3. Make equity a key pillar of future financial and academic scenario planning

States and institutions are bracing for significant budget shortfalls in the coming months because of state funding declines, room and board reimbursements, and summer program cancellations. But potential cuts made to advising, financial aid, and academic programs that attract and engage many historically underserved students (e.g., culture-specific academic programs and faculty, scholarship programs for first-generation students, TRIO and similar programs, etc.) can simultaneously harm an institution’s reputation among underserved populations and its ability to serve those students who do enroll.

In determining where to target budget reductions and cost containment as well as where to solicit funds from donors, equity must be a central theme or institutions will lose progress. To ensure equity advocates contribute to budget reduction conversations, institutions will need to conduct rapid reviews of the spring term that include but are not limited to:

  • Course completion rates, by demographic, instructor, and modality, to target faculty development resources for the fall
  • Completions and enrollment by department, disaggregated by demographic, to determine where focus populations of students may need support
  • Registration status for the summer and fall, by demographic, to emphasize reenrollment outreach from advisors, faculty, and staff
  • Student support service utilization, by student demographic, to determine those that are most critical for engaging underserved students

These data should become part of budget reduction planning to ensure that academic and financial leaders know the equity impact of any decision they make. It may also be necessary to include equity leaders on budget reduction task forces so that this strategic goal does not get lost during the crisis.

4. Prevent a lost generation of graduates by engaging employer, alumni, and community partners

The last recession’s disproportionate impact on low-income and underserved populations increases the urgency to address equity concerns during this recession. Additionally, millennials who graduated during the depths of the Great Recession have still not fully recovered their earning potential.

The pandemic’s economic downturn has already led to rescinded job offers, canceled internships, and disrupted experiential learning. A recession that limits work opportunities could intensify preexisting inequality by only leaving those with strong professional networks in a position to compete for a limited number of jobs.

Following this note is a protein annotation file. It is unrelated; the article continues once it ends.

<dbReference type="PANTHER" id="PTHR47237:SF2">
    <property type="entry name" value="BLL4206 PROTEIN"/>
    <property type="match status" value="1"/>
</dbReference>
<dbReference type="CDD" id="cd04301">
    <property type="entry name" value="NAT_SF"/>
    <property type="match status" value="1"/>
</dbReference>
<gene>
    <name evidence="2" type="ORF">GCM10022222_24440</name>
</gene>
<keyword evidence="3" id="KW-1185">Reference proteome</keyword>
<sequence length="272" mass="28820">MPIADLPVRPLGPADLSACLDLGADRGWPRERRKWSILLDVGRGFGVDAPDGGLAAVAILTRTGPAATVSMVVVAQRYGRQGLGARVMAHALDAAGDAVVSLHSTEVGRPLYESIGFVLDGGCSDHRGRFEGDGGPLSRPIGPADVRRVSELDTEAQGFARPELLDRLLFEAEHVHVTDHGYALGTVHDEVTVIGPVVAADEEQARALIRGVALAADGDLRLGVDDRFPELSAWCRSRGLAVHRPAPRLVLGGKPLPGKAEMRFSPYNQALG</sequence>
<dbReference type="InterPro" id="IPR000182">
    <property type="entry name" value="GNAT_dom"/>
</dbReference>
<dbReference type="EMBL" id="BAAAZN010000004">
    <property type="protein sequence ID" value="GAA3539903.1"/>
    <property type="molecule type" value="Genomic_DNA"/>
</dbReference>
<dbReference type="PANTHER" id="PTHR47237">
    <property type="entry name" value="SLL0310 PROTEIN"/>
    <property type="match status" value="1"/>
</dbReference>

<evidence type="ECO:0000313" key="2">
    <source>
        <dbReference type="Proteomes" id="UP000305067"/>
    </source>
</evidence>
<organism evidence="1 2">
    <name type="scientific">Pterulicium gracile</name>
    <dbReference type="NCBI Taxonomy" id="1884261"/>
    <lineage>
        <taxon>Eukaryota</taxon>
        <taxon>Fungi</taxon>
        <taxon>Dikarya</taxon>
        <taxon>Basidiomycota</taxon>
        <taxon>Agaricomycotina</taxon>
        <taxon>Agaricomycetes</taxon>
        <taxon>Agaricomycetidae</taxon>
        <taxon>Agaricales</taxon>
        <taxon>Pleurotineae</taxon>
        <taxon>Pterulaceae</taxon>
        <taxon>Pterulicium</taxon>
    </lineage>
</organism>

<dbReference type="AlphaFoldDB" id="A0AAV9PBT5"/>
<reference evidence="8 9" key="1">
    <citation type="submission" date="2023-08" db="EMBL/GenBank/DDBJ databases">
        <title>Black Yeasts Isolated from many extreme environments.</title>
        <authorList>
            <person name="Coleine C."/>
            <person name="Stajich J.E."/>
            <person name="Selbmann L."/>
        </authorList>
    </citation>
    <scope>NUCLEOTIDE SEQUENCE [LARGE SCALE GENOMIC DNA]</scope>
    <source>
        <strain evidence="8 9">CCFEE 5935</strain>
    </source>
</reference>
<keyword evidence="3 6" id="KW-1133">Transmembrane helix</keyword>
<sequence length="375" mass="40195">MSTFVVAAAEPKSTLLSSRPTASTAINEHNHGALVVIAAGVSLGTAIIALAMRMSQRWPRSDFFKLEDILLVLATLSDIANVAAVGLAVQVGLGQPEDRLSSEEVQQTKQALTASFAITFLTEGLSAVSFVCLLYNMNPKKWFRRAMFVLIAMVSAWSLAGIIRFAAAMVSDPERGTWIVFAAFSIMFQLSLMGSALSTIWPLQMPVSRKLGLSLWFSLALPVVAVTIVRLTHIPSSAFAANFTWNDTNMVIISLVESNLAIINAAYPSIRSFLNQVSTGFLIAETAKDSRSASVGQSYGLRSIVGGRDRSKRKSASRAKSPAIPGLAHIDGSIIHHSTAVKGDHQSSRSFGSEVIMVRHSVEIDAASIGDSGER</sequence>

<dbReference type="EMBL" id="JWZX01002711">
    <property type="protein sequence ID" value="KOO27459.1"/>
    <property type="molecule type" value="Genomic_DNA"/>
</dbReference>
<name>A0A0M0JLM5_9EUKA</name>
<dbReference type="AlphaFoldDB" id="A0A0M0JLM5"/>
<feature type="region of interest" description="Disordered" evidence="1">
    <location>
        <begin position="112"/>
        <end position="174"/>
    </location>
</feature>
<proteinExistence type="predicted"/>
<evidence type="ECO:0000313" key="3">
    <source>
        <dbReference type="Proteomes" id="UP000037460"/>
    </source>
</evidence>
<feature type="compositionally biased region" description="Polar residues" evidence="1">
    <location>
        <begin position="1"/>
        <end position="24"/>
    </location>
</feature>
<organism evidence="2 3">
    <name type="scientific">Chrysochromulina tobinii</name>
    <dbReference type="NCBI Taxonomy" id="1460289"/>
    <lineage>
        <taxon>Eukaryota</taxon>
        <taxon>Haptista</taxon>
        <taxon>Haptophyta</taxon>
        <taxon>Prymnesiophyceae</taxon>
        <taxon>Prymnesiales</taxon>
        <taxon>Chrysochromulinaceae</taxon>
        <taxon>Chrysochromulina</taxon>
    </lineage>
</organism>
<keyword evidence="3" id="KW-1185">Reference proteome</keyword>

Institutions need to ensure recent graduates have the resources they need while also lobbying employer partners to maintain job offers and experiential learning opportunities. EAB’s study Integrating Academic and Career Development provides guidance on virtual internships and employer-provided projects in courses so that students can gain relevant experience from a distance.

5. Build a self-sustaining student success budget model for the future

If we enter a long recession, few areas of the institution, even student success, will escape budget cuts. Instead of merely tightening belts, colleges and universities should consider more dramatic reforms. Consider moving from centralized funding to a self-sustaining model: institutions should allow success efforts to reinvest net gains in tuition and fee revenue from additional retained students while also giving some back to central administration and academic units.

This change will require significant buy-in from campus units and perhaps even organizational redesign to centralize student success activities. Institutions will need a way to measure and attribute retention gains to individual student success initiatives. Therefore, it is a longer term strategy, but given some recession projections, many institutions may need to reconsider their fundamental operating principles to ensure equity and student success.

Higher education, like so many parts of American society, cannot hope to return to business as usual. Policies such as paid family leave and direct stimulus payments to individuals once seemed impossible. Now, they are widely supported. The choices college and university leaders make in this tumultuous summer and fall will reveal their true values and priorities. Now is the time to reveal a renewed commitment to equity and to emerge from this crisis as more inclusive institutions.